Adverse Childhood Experiences (ACE)- at a glance

The ACE study is considered the most influential epidemiological study of our time.

The study was conducted in America by Kaiser Permanente San Diego and the Centre for Disease and Control and Prevention (CDC).

The study was one of the largest investigations of childhood abuse and neglect and household challenges and later life health and wellbeing.

They examined 10 categories (that are given a score of 1 for each item marked as `yes’) to determine a person’s risk for future health and mental health disorders.

ACE the cumulative nature of which, is now becoming widely acknowledged as the underlying causes for all manner of `whole life problems’, in EMDR therapy terms, this highlights the role of problem development as espoused in the Adaptive Information Processing Theory (AIP) (the model that underpins EMDR therapy).

The ACE test is often used in phase 1 of EMDR therapy to determine targets and it enables clinicians to rapidly determine the contributors to dysfunction and identify the memories to be targeted for processing through direct questioning.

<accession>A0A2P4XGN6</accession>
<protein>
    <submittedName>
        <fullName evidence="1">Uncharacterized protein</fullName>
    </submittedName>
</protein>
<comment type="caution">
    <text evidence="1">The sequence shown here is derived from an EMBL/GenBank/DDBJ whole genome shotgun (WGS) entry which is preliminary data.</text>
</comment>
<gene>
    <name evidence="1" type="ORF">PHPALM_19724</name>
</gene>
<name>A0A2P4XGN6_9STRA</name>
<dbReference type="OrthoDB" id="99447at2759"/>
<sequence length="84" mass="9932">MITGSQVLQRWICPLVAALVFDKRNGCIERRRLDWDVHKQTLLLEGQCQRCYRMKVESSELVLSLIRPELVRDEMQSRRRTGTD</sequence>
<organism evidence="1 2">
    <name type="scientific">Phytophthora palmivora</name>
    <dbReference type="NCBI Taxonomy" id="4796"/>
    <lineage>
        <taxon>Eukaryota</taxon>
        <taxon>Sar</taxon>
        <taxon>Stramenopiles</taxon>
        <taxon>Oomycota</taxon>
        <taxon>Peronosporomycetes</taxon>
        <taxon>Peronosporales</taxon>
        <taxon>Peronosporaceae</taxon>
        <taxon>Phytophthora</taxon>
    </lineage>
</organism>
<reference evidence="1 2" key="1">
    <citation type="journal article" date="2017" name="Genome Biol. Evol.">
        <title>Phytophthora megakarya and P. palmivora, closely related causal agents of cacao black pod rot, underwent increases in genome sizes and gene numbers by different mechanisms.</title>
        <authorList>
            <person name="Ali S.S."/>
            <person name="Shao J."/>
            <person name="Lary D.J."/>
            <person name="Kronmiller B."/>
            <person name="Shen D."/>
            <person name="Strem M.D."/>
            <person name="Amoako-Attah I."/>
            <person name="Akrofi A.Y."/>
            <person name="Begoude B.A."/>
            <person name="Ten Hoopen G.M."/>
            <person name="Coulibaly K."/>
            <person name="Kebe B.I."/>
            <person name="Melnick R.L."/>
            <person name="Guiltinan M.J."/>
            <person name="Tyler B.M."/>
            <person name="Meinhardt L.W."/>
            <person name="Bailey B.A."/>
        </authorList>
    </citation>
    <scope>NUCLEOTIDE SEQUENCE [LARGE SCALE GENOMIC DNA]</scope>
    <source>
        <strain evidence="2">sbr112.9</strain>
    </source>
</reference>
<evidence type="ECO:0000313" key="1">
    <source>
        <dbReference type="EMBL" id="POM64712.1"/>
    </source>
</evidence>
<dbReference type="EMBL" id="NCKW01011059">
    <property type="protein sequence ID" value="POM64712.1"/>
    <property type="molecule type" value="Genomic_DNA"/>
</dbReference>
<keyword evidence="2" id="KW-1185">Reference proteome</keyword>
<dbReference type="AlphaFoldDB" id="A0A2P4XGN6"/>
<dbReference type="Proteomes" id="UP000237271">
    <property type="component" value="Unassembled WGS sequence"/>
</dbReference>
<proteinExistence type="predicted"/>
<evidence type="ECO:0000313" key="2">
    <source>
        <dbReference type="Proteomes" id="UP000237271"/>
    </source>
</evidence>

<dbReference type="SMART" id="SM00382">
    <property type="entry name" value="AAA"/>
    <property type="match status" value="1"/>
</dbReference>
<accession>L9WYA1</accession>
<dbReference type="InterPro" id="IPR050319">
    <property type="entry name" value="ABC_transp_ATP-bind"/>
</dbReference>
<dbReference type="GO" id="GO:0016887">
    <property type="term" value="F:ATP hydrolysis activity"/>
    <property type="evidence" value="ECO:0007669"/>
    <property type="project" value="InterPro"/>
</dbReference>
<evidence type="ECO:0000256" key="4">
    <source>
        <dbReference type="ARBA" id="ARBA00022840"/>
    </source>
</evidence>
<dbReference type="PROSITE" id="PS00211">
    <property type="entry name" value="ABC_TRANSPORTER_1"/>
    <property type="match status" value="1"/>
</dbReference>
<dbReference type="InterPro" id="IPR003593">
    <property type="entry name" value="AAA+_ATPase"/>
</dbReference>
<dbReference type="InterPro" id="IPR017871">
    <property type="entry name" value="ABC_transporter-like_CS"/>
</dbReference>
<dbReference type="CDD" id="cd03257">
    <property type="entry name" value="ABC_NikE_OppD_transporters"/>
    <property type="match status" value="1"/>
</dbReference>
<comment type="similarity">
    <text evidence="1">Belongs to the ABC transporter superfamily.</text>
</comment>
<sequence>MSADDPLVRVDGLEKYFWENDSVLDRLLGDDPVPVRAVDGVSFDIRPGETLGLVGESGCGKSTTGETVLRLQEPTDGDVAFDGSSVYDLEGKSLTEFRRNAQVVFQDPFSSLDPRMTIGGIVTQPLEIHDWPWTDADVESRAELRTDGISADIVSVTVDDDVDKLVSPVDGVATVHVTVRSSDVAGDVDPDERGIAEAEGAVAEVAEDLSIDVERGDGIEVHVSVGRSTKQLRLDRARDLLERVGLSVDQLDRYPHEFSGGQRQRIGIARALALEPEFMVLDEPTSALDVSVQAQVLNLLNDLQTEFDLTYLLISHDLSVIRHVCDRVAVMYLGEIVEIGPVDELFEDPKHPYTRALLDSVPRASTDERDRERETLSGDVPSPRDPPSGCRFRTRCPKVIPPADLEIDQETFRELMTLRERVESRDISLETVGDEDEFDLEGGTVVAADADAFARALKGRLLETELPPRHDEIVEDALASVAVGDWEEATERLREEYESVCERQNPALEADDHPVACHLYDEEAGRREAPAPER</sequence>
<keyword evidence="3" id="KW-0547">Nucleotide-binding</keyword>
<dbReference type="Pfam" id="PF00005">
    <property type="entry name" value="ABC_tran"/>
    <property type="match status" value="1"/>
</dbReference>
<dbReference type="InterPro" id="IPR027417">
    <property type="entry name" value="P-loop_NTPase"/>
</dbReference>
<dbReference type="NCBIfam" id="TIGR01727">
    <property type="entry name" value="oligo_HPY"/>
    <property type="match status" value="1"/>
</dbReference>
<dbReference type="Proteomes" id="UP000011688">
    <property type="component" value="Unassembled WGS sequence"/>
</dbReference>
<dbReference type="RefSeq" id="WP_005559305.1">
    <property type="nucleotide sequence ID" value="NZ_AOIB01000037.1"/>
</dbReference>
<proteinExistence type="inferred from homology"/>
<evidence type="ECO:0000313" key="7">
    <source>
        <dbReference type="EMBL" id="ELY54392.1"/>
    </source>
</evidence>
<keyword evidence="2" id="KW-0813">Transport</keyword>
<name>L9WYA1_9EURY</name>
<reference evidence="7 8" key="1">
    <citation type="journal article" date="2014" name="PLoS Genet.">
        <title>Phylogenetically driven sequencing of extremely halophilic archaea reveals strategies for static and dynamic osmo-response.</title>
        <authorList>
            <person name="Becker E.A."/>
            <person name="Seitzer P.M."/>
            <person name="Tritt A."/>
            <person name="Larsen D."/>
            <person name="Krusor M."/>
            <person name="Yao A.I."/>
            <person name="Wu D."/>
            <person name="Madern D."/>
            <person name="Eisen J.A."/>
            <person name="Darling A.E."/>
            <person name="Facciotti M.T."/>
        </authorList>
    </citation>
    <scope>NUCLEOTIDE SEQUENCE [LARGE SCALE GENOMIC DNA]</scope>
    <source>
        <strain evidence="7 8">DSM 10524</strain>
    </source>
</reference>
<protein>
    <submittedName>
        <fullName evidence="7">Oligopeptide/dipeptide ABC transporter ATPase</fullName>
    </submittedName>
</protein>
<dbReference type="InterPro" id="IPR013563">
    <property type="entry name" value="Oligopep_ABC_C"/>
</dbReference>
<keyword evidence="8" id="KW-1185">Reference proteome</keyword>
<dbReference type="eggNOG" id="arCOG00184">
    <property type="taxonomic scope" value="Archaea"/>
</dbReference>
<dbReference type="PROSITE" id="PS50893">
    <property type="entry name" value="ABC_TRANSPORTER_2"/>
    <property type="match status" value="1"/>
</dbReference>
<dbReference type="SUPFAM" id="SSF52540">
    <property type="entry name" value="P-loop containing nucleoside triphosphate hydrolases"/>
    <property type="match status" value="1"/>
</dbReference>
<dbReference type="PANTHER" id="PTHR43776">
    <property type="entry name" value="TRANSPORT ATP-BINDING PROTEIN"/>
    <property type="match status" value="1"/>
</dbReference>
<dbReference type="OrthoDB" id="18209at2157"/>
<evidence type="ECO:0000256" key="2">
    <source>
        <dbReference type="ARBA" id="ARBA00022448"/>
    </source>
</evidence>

3 Categories of ACEs

Abuse, neglect and household dysfunction- each type of maltreatment you have suffered counts for 1 ACE score. If you have suffered that ACE more than once it still counts for a score of 1.


Understanding ACEs

10 forms of childhood trauma drastically increase the risk of 7 out of 10 of the leading causes of death.

High doses of these traumas unhelpfully impact on our brain, immune system and the hormonal system.

People exposed to very high doses of ACEs have a reduced life expectancy of 20 years.

 Having ACEs is common

2 in every 10 kids are sexually abused. 3 out of 10 kids are physically abused. 1 in every 10 kids are emotionally abused. Many victims suffer multiple forms of abuse and neglect.


What does your ACE Score mean?

Almost two thirds of people surveyed scored at least 1 adverse childhood experience.

More than 1 in 10 people have a score of 4 or more.

The higher your ACE score the higher your statistical possibility of suffering from a whole range of psychological and Medical problems like depression, cancer or coronary heart disease.

This isn’t to say you definitely will though.

But it is good to understand your risks, so that you can take action to reduce them.


My advice

I invite you to take the ACE test (if you haven’t already and be aware of your score to share with your therapist and/or relevant person who you trust).

The ACE questionnaire is available for free download from (htpps:// score) in English, French, German Icelandic, Norwegian, Spanish and Swedish.

I also invite you to look at Ted Talks on YouTube on the subject of Adverse Childhood Experiences from medical and psychological clinicians.



Centre for Disease Control and Prevention, 2019. Violence Prevention: Adverse Childhood Experiences.